This unsettling creature has the head of a fanged, green-eyed horse and a body that is little more than a writhing tentacle.
Sagari CR 1/2
Speed 10 ft., fly 30 ft. (perfect)
Melee bite +1 (1d4-1), tentacle +1 (1d4-1)
Space 2-1/2 ft.; Reach 2-1/2 ft.
Special Attacks baleful whinny, lashing strike
As a standard action, a sagari can emit a monstrous whinny. Any creature within 60 feet must succeed at a DC 12 Will save or become sickened for 1d4 rounds by the hideous sound. This is a sonic, mind-affecting effect. Whether or not the save is successful, the affected creature is immune to the same sagari’s baleful whinny for 24 hours. The save DC is Charisma-based.
A sagari’s flight is supernatural in nature.
Although a sagari is Tiny, it does not provoke attacks of opportunity when it makes melee attacks. In addition, its tentacle attack is a primary attack. Sagaris haunt forest trails, hanging upside-down from tree branches by the grotesque tentacles that make up their necks. Unexpectedly intelligent, these cruel aberrations swoop down from their perches to attack unsuspecting travelers wandering through the forests. Their piercing whinny causes sickness within those who hear it, the sound waves reverberating within the victims’ chests and causing them to feel unwell. Groups of sagaris are particularly dangerous, filling the air with their terrifying neighs and diving upon utterly helpless, nauseated victims in a rush.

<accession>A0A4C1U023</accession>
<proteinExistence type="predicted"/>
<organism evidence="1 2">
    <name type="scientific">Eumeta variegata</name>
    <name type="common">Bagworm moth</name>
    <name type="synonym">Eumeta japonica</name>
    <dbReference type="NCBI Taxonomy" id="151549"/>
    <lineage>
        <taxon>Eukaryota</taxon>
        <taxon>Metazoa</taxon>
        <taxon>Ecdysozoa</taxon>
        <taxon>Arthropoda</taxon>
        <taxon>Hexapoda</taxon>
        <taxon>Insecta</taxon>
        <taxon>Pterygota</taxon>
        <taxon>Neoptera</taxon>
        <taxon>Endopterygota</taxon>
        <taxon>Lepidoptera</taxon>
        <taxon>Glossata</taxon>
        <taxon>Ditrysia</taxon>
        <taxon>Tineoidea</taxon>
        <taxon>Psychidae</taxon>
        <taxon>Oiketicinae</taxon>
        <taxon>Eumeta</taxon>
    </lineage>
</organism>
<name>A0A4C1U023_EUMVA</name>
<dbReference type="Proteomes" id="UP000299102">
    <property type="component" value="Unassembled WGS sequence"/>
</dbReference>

Environment any forests
Organization solitary, pair, herd (3-8), or harras (9-16)
The tentacle of a sagari is not strong enough to grab or strangle enemies, but serves the creature well as an additional attack to augment its bite. Sagaris are strictly carnivorous, and while they resort to feeding on carrion if necessary, they greatly prefer fresh meat. When a sagari makes its way into a settlement either to wreak havoc or by accident, it can be found hanging from the rafters of a barn or some other structure with a tall ceiling. Stabled livestock are ideal prey for sagaris, who can swiftly kill and devour the flesh of a trapped animal in minutes. A sagari will not attack a creature that it suspects is much stronger, though it will sometimes assault groups of creatures, hoping to sicken enough of its foes to distract them while it attacks the weakest individual.
Sagaris are thought to have originally come from the vast caverns beneath the world’s surface. While sagaris can speak, they rarely do so with those they deem prey, seeing little point in communicating with food. Despite their relative intelligence, sagaris rarely form societies of any nature, at most traveling in roving packs in search oflarger prey to take down as a group.
A sagari is 3 feet long from mouth to tentacle and weighs 30 pounds.